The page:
Attendance

One in four severely absent kids ‘rejected’ for social care support

New children's commissioner report calls for 'joined-up approach' on poor school attendance

New children's commissioner report calls for 'joined-up approach' on poor school attendance

Referrals to social care services for one in four “severely absent” pupils resulted in “no further action”, prompting calls for more help from wider support services to tackle the attendance crisis.

A new report by the children’s commissioner has exposed “substantial variation” in support across the country for children involved in social care.

The rate of children having no further action taken (NFA) after a referral to children’s services varied from between 1.6 per cent in one area, to 63 per cent in another, analysis of data from 2021-22 showed.

In these cases, the social workers decided the children did not meet the threshold for intervention by services, although they may have been offered early help, the report added.

The average NFA rate nationally was 32 per cent – suggesting various thresholds for support, the report said.

The report found, “staggeringly”, that for a quarter of children classed as “severely absent” – missing more than half of school sessions – and referred to children’s services led to NFA.

“Tackling the root causes of poor school attendance will need a joined-up approach, with interventions within school supplemented by support for the whole family,” the report added.

“It is concerning that so many children struggling with attendance, where partner agencies have identified a need for more intensive help, are not getting it.”

‘Postcode lottery’ for children in need plans

The report also found a “postcode lottery” for children in need plans. In one council, 70 per cent of children involved with children’s social care were on child in need plans, while in another it was as low as 3.6 per cent.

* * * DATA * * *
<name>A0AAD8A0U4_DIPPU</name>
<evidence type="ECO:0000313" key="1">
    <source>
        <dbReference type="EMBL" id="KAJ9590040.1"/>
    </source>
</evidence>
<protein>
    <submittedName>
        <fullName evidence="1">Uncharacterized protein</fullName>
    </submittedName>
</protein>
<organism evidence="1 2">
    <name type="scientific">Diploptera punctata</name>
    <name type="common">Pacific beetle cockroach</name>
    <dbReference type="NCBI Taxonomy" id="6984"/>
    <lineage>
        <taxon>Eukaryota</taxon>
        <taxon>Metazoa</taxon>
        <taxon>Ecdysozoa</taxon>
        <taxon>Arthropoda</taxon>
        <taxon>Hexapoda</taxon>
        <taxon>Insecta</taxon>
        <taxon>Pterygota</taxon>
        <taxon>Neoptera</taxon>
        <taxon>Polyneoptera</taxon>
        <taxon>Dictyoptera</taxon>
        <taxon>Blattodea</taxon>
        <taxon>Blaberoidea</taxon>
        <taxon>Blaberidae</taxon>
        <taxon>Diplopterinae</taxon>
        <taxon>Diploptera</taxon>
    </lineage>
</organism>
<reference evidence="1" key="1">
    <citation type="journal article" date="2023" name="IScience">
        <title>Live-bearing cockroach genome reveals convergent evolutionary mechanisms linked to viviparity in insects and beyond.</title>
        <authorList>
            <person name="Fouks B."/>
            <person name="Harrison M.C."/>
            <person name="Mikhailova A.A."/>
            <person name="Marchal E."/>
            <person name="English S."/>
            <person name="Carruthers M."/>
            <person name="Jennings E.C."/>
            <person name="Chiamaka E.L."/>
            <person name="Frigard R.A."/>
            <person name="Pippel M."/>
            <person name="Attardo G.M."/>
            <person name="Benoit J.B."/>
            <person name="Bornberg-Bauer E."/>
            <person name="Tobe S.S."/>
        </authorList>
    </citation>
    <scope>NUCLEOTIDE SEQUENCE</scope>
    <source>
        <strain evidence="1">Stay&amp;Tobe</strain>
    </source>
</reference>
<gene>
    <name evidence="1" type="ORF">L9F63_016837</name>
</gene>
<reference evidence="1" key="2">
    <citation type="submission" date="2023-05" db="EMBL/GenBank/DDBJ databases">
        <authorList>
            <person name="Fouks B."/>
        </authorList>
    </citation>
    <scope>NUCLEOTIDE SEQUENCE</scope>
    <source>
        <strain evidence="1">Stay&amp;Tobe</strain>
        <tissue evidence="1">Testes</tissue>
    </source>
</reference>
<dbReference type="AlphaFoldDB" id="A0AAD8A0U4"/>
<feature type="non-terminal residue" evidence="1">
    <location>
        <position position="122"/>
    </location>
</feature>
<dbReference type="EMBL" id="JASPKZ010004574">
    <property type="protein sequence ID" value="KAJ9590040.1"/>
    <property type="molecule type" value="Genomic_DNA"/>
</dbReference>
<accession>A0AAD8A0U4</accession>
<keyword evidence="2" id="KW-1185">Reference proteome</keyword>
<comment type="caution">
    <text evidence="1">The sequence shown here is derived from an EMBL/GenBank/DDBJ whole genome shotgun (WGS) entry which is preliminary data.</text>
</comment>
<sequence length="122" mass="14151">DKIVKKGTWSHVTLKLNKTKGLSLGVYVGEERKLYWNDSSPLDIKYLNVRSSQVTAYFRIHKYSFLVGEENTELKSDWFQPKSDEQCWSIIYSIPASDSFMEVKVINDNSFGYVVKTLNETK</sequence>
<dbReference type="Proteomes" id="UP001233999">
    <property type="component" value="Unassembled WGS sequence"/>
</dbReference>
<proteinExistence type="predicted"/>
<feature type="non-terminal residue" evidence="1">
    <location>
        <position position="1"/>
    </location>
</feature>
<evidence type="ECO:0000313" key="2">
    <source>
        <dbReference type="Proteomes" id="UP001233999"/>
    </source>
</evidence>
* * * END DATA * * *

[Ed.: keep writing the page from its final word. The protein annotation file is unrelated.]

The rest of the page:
Variability in support for the 106,000 children on child in need plans – who are often “highly vulnerable” – was also uncovered.

“This suggests a much more consistent model is needed, with complete clarity about what the children’s social care input should be for children with high levels of educational need,” the report added.

De Souza echoed recommendations from her children missing education report last month.

This included training social workers in “educational neglect”, banning home education for children with a social worker and giving virtual school heads powers to direct admissions for children in need.

“Getting the right support when children need it will not only help to make their lives happier and healthier but can also prevent things escalating to the point where a child might need to be taken into care,” she said.

The Department for Education was approached for comment.

 

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  1. Maureen McKenna

    In Glasgow, in 2017, we did some work looking at the difference that prosecuting families made to their child’s attendance. We found that in almost all cases, the Sheriff took ‘no further action’ because of the mental health needs of the young person or their family members. We compared this with schools where they engaged supportively with the family and worked with them to explore the causes behind the absences. Out of 543 cases, the litigation process resulted in an average improvement of 4.64% (8.82 days), the supportive approach resulted in an average improvement of 7.57% (14.3 days). The cost of the litigation was over £150,000 a year – so after consultation with headteachers, we kept the option of litigation we actively promoted working actively with the family – here’s a list of what we found worked well
    • Whole school approach to improving attendance
    • Act on absenteeism quickly
    • Individual approach
    • Continued engagement with the child/young person
    • Parental/family engagement
    • ELOs and Pastoral Care Teacher develop solutions/approaches
    • Change of subjects
    • Alternative Pathways
    • Joint visits with other agencies
    • Once barriers to attendance identified manage them
    • Part-time timetable
    • Interrupted Learners
    • MCR Mentoring
    • Work closely with all agencies involved with the family
    • Link with primary schools to build relationships early and set expectations